An old debate revisited

Everything that I have learned about American politics derives more or less from reading the works of Harry V. Jaffa and his most frequent subject, Abraham Lincoln. Jaffa’s Crisis of the House Divided on the Lincoln-Douglas debates began to restore the proper understanding of Lincoln’s political thought. Historian Allen Guelzo observed in the bibliographic essay that concludes his highly regarded biography of Lincoln that Crisis is “incontestably the greatest Lincoln book of the [twentieth] century.” (I think that makes it the greatest Lincoln book period, as Andrew Ferguson avows.)
Crisis was published in 1959. Noting the fiftieth anniversary of the book’s publication, Peter Robinson devoted his Forbes column last week to Jaffa and Crisis. Robinson also interviewed Jaffa for NRO’s Uncommon Knowledge (part 1 of 5 here, part 2 of 5 here). I asked my friend Peter what had led him to Jaffa, now age 91. He harked back to his recent interview with Charles Kesler that we noted here:

Why an interview with Jaffa? Because Charles Kesler concluded his own interview with me, on the three waves of liberalism, by saying the American conservatives need to return to sources of their own tradition–to the Declaration, the Constitution, and Lincoln. As soon as the cameras stopped rolling–Charles and I had run out of time–I leaned across the table, asking, “What should conservatives read? Who represents the model?”
Charles replied with two words: “Harry Jaffa.”
During breaks as I interviewed him, I found a couple of comments from Jaffa–well, thrilling. Studying with Strauss during the forties, he mentioned, he had fallen in love with both Aristotle and Aquinas. He then combined the two, spending five years–five years!–studying the Nichomachean Ethics, with Aquinas’s commentary, line by line. “I didn’t learn Greek until later,” Jaffa added, a little sheepishly, “so I was reading Aristotle in Latin.” That, I thought, is a scholar, a man who would really and truly have felt utterly at home in Plato’s Academy.
The other aspect I found so impressive–so really thrilling? That for Jaffa, this political philosophy matters. He attended Yale during the nineteen-thirties, listening to Hitler on the radio, then studied under Strauss at the New School during the nineteen-forties, as Stalin consolidated his power in Eastern Europe and Truman struggled to formulate a response. The principles of correct government–Jaffa believed that, by an extended effort at reading and reasoning, they could be found. At so many universities today, political science is just the playing of games–mere cleverness. But just listen to this, from Jaffa’s introduction to Crisis of the House Divided:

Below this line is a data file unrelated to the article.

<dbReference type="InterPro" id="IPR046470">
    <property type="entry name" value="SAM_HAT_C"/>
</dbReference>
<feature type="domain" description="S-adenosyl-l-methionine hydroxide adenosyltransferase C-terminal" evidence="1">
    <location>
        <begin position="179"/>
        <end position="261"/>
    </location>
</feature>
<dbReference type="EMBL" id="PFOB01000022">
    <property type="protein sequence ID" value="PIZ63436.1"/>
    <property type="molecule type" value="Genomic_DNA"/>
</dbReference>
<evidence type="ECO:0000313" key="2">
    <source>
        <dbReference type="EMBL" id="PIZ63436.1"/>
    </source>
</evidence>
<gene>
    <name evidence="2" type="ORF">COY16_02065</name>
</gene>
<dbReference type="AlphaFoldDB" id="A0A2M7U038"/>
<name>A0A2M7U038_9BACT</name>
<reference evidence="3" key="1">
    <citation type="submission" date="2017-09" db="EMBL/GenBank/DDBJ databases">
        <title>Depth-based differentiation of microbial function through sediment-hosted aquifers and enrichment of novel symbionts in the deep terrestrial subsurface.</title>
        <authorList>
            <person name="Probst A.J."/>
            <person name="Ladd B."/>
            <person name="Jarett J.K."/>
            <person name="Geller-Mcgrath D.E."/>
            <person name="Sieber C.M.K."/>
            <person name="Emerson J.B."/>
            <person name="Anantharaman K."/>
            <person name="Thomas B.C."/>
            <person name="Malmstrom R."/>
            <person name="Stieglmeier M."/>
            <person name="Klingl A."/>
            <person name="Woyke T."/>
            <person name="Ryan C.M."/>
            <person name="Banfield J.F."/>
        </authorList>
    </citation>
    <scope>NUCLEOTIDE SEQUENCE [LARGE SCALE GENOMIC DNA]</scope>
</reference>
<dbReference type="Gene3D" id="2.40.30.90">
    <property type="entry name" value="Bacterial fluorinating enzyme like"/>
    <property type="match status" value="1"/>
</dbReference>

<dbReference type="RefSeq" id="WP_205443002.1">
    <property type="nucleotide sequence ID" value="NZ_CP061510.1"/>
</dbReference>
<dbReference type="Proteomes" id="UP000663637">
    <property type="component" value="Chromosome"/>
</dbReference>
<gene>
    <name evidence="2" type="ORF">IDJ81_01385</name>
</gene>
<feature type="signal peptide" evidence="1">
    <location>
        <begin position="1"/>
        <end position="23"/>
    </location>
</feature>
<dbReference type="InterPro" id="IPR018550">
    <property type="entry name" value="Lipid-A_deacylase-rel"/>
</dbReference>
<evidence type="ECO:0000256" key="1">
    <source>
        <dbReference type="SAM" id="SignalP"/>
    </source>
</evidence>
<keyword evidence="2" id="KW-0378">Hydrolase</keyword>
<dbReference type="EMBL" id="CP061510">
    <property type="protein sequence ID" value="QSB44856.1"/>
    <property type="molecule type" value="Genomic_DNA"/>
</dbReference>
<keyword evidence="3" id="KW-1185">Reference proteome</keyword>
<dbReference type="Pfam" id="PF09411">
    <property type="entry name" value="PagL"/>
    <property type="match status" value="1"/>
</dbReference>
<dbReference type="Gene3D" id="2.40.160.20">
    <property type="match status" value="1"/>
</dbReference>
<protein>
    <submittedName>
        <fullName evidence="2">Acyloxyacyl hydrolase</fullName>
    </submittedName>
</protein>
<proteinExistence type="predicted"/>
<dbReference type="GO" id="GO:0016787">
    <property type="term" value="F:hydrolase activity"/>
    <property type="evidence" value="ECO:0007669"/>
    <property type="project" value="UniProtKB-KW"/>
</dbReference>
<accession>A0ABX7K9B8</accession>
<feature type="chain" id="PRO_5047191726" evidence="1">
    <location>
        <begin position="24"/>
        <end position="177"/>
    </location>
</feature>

“”I wished…to know, and to teach others, the principles of just govenrment.”
“I was aware that I was a member of that comparatively small class, the university professoriate, that today is the decisive source of the ruling opinions in our country….[C]hanges generated by this class have been in the direction of denying the existence of any objective standards whatever.”
“It…[is] thought to be a delusion…to believe that one might actually arrive at a judgement as to whether a govenrment was or was not legitimate by examinging whether that government was or was not in accordance with the laws of nature.”
The truth–Harry Jaffa has dedicated his life to learning the truth.

In part 1 of his interview with Jaffa, Robinson wonders how Jaffa, a scholar of political philosophy, was drawn to the Lincoln-Douglas debates:

The Lincoln-Douglas debates, Jaffa explained, turned on issues that were present at the very founding of western civilization–and that we must face again today.
“After awhile,” Jaffa says, “I realized that the issue between Lincoln and Douglas was identical to the issue between Socrates and Thrasymachus in the first book of Plato’s Republic. Not similar to it. Identical. It is a question of whether the people make the moral order or the moral order makes the people.”

In the title of Crisis Jaffa alluded to Lincoln’s great speech accepting the designation of Illinois Republicans as their candidate to run against Douglas in 1858. Jaffa’s essay on the speech — “The speech that changed the world” — is a good introduction to the work of this invaluable scholar.
Lincoln begins the speech with the observation: “If we could first know where we are, and whither we are tending, we could better judge what to do, and how to do it.” Even if we know where we are, and whither we are tending, the study of Lincoln and Lincoln’s example makes us better able to judge what to do, and how to do it.

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